Blockchain technology was perhaps the most controversial topic at last week’s RSA Conference in San Francisco. It’s fitting, because distributed ledger technologies are also hotly debated in conversations about enterprise technology. For most organizations, the idea of blockchain is suspended somewhere between hype and disappointment, realism and naked hope. The perspective all depends on who you’re talking to.

Twitter is a fairly good barometer to gauge how these competing viewpoints played out at RSAC 2018. Some participants in the discussion asserted that blockchain is the key to achieving General Data Protection Regulation (GDPR) compliance, while others questioned the technology’s scalability. Some RSAC attendees were unfamiliar with blockchain altogether.

If we’ve learned anything from the cybersecurity threat climate, it’s that speed should never be sacrificed for security. Hype around any emerging technology puts pressure on developers to innovate. If a technology is inherently flawed or a poor fit for the use case, speed is not a good thing.

Over the past several days, some of the brightest minds in the industry put their heads together to determine where blockchain technology truly fits into the enterprise, how technological weaknesses can be exploited and whether the risks outweigh the benefits.

When Hype Obscures the Status Quo: Who Won the Production Race?

While there’s significant discussion about blockchain’s potential and the challenges related to its adoption, there’s a lot less data about who actually won the race to production. It’s never easy to get a pulse on a fast-changing market, but recent research has revealed that the majority of enterprises are not in production. As of July 2017, 6 in 10 enterprises had deployed the technology or planned to do, with most implementations slated for late 2018.

Another survey found that 3 percent of enterprises have blockchain apps in production. It also noted that:

  • 28 percent of organizations are actively testing blockchain.
  • 20 percent are in the discovery or evaluation phase.
  • 4 percent are testing or piloting the technology.
  • 2 percent are in testing or development.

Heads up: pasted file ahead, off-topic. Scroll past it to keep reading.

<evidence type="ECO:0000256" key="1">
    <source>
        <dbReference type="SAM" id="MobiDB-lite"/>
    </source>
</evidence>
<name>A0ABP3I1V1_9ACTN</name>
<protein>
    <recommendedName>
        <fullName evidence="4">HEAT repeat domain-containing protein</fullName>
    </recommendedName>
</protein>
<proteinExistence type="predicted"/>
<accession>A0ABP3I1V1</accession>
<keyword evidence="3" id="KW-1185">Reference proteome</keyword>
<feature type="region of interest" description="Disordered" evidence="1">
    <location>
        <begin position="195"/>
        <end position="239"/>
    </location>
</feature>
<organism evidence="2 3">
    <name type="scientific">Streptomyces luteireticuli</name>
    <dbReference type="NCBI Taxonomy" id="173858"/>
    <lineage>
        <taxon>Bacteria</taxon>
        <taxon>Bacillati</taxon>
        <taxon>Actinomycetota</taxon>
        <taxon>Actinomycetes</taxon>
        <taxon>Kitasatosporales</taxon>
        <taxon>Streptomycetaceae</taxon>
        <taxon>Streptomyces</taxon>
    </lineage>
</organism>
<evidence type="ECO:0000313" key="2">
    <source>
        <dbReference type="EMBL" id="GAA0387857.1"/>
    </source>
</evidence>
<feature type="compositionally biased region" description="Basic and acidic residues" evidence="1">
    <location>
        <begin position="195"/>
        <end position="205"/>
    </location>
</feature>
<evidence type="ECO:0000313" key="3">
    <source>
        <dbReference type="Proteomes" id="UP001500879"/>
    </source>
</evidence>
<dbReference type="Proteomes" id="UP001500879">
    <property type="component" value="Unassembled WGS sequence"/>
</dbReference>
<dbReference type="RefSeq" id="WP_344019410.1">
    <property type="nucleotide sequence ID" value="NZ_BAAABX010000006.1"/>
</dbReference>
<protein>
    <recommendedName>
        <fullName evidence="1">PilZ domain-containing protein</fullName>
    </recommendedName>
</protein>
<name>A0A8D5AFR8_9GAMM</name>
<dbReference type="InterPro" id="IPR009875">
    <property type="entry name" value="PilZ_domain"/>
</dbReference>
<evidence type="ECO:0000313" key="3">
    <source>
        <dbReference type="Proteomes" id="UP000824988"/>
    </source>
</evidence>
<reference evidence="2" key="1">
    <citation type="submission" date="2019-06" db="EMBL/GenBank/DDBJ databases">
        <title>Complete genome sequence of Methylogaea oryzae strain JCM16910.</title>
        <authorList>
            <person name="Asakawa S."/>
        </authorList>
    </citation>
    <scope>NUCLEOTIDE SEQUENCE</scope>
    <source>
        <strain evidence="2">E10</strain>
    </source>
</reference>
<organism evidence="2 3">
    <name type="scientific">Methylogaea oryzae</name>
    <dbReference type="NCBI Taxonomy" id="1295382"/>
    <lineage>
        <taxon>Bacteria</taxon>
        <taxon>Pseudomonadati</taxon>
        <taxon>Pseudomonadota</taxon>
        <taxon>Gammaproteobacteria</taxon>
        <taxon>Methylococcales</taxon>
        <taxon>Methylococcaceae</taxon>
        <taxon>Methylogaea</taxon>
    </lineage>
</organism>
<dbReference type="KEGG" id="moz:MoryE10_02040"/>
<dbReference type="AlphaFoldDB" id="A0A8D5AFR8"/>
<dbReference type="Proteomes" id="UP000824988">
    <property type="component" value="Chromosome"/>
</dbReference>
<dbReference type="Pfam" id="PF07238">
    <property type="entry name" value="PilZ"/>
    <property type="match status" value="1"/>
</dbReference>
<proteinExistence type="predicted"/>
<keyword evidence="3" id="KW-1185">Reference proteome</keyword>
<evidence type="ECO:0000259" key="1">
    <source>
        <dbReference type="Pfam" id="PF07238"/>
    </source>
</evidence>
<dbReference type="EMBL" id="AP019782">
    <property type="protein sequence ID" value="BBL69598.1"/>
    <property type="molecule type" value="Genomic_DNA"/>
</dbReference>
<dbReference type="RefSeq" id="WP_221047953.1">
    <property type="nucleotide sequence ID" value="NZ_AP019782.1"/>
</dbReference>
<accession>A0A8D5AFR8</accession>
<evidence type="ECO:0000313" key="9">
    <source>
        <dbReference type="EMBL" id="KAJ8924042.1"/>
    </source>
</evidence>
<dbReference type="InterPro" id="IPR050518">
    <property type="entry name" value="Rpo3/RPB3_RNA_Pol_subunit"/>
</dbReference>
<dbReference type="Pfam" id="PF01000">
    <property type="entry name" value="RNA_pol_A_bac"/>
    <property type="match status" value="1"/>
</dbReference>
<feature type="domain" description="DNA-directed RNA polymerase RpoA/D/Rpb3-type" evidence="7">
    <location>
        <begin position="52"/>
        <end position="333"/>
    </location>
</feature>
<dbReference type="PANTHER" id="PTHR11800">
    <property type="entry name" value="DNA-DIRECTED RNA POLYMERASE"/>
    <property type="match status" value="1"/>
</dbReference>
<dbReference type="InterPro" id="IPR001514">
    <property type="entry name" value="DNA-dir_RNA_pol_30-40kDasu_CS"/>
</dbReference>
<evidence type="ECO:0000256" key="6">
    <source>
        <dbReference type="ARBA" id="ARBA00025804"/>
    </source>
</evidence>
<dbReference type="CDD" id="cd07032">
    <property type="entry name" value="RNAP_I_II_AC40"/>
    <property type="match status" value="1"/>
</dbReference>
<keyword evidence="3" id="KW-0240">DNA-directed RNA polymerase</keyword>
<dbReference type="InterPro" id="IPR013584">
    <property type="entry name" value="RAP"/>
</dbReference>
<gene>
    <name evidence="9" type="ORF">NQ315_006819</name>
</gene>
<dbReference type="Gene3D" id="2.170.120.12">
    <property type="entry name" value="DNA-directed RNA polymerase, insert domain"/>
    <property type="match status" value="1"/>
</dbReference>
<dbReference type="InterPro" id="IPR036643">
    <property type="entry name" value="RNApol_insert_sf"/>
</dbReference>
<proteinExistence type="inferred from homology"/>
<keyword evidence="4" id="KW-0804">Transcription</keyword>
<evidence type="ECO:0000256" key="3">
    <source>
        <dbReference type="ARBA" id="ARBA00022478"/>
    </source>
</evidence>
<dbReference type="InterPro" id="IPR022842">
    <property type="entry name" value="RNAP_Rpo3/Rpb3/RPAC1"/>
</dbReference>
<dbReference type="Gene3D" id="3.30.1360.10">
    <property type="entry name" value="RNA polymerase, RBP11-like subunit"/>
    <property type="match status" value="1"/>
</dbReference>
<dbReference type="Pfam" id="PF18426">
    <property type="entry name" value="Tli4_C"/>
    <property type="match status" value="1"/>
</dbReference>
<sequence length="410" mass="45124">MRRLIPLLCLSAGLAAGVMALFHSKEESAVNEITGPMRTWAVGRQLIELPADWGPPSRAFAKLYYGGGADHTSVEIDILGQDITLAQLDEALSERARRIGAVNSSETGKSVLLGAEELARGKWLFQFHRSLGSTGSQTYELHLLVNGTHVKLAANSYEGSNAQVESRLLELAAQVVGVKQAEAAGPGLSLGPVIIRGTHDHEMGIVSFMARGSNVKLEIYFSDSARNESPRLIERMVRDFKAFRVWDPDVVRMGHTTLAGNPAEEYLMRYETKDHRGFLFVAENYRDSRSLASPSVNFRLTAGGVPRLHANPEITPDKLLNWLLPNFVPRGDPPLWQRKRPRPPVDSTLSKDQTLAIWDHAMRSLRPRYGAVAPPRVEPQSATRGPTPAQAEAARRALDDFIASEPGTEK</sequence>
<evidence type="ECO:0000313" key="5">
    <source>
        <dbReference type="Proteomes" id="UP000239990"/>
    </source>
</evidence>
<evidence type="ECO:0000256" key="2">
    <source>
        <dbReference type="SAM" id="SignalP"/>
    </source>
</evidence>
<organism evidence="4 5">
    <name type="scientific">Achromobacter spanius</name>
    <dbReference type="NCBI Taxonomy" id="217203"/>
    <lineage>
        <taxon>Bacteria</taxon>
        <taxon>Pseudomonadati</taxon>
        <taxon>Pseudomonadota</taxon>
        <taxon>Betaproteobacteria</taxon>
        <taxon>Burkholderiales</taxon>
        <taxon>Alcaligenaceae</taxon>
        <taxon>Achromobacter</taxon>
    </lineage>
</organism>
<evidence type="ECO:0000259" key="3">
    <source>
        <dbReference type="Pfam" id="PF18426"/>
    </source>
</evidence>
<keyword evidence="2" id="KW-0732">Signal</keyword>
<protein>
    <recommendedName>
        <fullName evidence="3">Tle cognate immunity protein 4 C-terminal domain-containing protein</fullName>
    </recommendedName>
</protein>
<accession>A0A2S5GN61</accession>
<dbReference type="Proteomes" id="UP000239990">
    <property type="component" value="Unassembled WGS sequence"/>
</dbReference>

Meanwhile, 67 percent of enterprises investing in blockchain had already spent over $100,000 by the end of 2016 and 91 percent planned to spend at least that much in 2017. This trend suggests that organizations see value in blockchain technology and are willing to continue to invest in research to unlock its potential benefits.

Creating a Secure Enterprise Baseline for Blockchain

So, should enterprises proceed with innovation, given the fact blockchain is still shrouded in hype, uncertainties and risk? The conversations that took place at RSAC 2018 suggest that blockchain could be part of the solution, but it really depends on what type of blockchain you’re talking about and how you approach it

In the Tuesday session titled “Trust as a Service — Beyond the Blockchain Hype,” representatives from Verizon talked about how the telecommunications giant spent a decade creating a billion-event solution to big blockchain problems such as integrity, attribution and provenance. On Thursday, two Samsung engineers shared specific techniques for writing smarter and better code in the session titled “An Overview of Blockchain-Based Smart Contract Security Vulnerabilities.”

David Huseby and Marta Piekarska of the Linux Foundation emphasized the importance of establishing baseline questions for conceptualizing security innovation in their Tuesday session, “Blockchain — The New Black. What About Enterprise Security?” They also explained the difference between private and permissioned blockchains.

Once organizations understand the benefits of using a private approach to bitcoin, they can address important topics, such as flexibility, security and industry-specific regulations, before they begin the proof-of-concept phase.